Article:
Calling Big Time Rush polished is a rush to judgment

If there’s a race to become the world’s biggest boy band in the year 2012, Big Time Rush has some work to do.

On Friday night the stars of the Nickelodeon show “Big Time Rush” headlined a show at the Sprint Center. Despite the popularity of the show and the hype and publicity it provides, the crowd barely half-filled the place. But the 7,000 or so who were there — primarily tweens and teens with parents — expressed plenty of nonstop enthusiasm: a torrent of screams and shrieks, the waving of glow sticks and high-pitched sing-alongs.

Big Time Rush, the band, isn’t really a band. It’s four young men who sing and dance, like so many of their predecessors in the world of teen-idol pop, groups like the Backstreet Boys, ’N Sync and New Kids on the Block. They are also part of a recent spate of teen-idol bands flooding the pop charts, starting with One Direction, whose July 19, 2013, show at the Sprint Center is already nearly sold out.

All four BTR members are in their early 20s. Two have regional ties: Kendall Schmidt is from Wichita and Carlos Pena Jr. is from Columbia. The four have been together since 2009, when the show “Big Time Rush” debuted on Nickelodeon. The show is a sitcom about four hockey players who leave Minnesota for Hollywood, where they try to catch on as a boy band. They have released two albums, “BTR” and “Elevate.” A third album is in the works.

Three years and two albums ought to provide enough time and work for four young guys to hone their act into something with a steady sheen and fluid energy. But BTR isn’t quite there yet. Its choreography is primitive and rough, its stage banter is a bit stiff, and the vocals all night could have used another coat or two of polish, despite evidence that not everything being heard was live. They look and sound like minor league versions of the Backstreet Boys and ’N Sync — there’s no Justin Timberlake in this bunch — and none of their songwriters has the pop knack or pizzazz of songwriter/producer Max Martin, the Cole Porter of the boy-band craze in the 1990s.

And absolutely none of that mattered to anyone in the Sprint Center on Friday. For more than 80 minutes, more like male cheerleaders than dancers, they bounced and bobbed and busted moves, not always in unison, as they delivered catchy pop tunes about puppy love and romance. The show was filled with the usual boy-band rituals. There were wardrobe changes. There were flash pots. There were confetti and streamers. There were trips into the audience to mingle and swap high-fives with their fawning fans. Before “Worldwide,” they pulled four girls out of the crowd and onto stools onstage, where they serenaded them: “Hello, tuck you in every night on the phone / Hello, tuck you in every night.”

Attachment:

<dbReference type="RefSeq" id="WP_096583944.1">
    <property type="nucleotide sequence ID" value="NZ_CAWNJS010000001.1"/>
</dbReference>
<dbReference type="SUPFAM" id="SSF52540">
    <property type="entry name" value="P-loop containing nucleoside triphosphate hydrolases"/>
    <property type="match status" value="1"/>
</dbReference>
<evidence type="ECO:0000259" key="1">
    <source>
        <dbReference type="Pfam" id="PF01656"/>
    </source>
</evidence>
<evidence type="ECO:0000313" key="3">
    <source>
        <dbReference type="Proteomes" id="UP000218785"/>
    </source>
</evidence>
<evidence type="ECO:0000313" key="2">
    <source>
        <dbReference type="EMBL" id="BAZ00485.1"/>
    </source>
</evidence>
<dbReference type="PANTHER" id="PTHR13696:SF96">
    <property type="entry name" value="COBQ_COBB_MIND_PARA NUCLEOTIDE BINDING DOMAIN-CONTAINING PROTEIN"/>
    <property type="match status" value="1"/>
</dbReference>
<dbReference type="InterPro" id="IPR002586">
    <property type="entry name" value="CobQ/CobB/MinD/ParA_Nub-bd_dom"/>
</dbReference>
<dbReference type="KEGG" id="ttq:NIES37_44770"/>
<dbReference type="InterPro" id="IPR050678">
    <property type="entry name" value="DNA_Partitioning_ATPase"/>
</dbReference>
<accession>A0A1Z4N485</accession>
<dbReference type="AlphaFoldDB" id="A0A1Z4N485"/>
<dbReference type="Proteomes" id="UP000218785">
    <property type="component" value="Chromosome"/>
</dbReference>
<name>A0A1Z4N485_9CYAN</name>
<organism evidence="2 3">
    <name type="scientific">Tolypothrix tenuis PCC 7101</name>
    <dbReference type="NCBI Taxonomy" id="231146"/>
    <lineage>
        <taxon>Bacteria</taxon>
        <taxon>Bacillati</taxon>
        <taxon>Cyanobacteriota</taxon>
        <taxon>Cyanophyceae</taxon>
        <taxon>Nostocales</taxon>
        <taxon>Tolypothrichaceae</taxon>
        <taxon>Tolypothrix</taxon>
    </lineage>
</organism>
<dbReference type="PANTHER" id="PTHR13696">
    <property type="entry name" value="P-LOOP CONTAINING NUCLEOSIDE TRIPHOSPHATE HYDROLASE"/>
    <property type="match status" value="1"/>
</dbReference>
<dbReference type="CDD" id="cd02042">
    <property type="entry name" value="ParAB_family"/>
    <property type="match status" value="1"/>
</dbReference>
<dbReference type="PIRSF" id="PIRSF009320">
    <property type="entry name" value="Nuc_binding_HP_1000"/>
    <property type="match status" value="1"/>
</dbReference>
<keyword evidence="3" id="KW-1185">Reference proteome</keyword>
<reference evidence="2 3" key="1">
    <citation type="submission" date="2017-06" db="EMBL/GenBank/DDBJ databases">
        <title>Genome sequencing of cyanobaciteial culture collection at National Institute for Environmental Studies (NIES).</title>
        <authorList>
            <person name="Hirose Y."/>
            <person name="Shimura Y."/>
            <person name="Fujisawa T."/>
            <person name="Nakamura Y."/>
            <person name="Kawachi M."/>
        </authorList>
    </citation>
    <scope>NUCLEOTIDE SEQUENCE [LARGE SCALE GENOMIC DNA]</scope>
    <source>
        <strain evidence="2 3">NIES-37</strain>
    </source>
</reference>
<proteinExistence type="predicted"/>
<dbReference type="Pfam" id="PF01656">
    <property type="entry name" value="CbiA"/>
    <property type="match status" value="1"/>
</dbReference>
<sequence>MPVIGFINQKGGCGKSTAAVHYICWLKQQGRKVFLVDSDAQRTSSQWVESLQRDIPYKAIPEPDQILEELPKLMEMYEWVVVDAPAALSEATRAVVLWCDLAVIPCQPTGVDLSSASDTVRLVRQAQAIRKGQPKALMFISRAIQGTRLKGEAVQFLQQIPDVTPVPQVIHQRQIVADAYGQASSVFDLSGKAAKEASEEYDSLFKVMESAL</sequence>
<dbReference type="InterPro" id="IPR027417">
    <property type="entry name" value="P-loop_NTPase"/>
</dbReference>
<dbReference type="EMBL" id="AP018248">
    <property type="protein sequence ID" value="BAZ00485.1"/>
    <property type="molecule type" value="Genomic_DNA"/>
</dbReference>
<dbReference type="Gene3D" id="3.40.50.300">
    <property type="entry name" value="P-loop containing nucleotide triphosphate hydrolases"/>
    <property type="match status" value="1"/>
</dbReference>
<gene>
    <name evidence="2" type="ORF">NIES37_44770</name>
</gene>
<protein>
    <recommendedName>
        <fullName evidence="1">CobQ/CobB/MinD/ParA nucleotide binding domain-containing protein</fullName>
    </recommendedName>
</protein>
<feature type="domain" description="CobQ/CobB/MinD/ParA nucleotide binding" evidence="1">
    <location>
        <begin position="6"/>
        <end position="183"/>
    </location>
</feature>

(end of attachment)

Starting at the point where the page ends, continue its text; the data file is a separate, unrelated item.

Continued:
That’s about as suggestive as the lyrics got all night. Mostly, BTR launch into pop/dance anthems about good times (“Time of Our Life”) and inspiration. From “Superstar”: “You’re shining bright in the dark, dark / You light up the light.” From “Music Sounds Better Without You”: “It feels like / The music sounds better with you It feels right / Everything is better with you.” They also delivered barely passable covers of the Beatles tunes “I Wanna Hold Your Hand” and “Help.”

They finished with a breakup song, “Till I Forget About You,” in which the spurned partner announces how he’ll get over his heartache: “Dance hard, laugh more, turn the music up more / Party like a rock star.”

If the sentiment was over the heads of the majority of the audience, it didn’t show in their response. Polished or not, this quartet appeared to give the half-filled arena a night it won’t forget, at least until next July.

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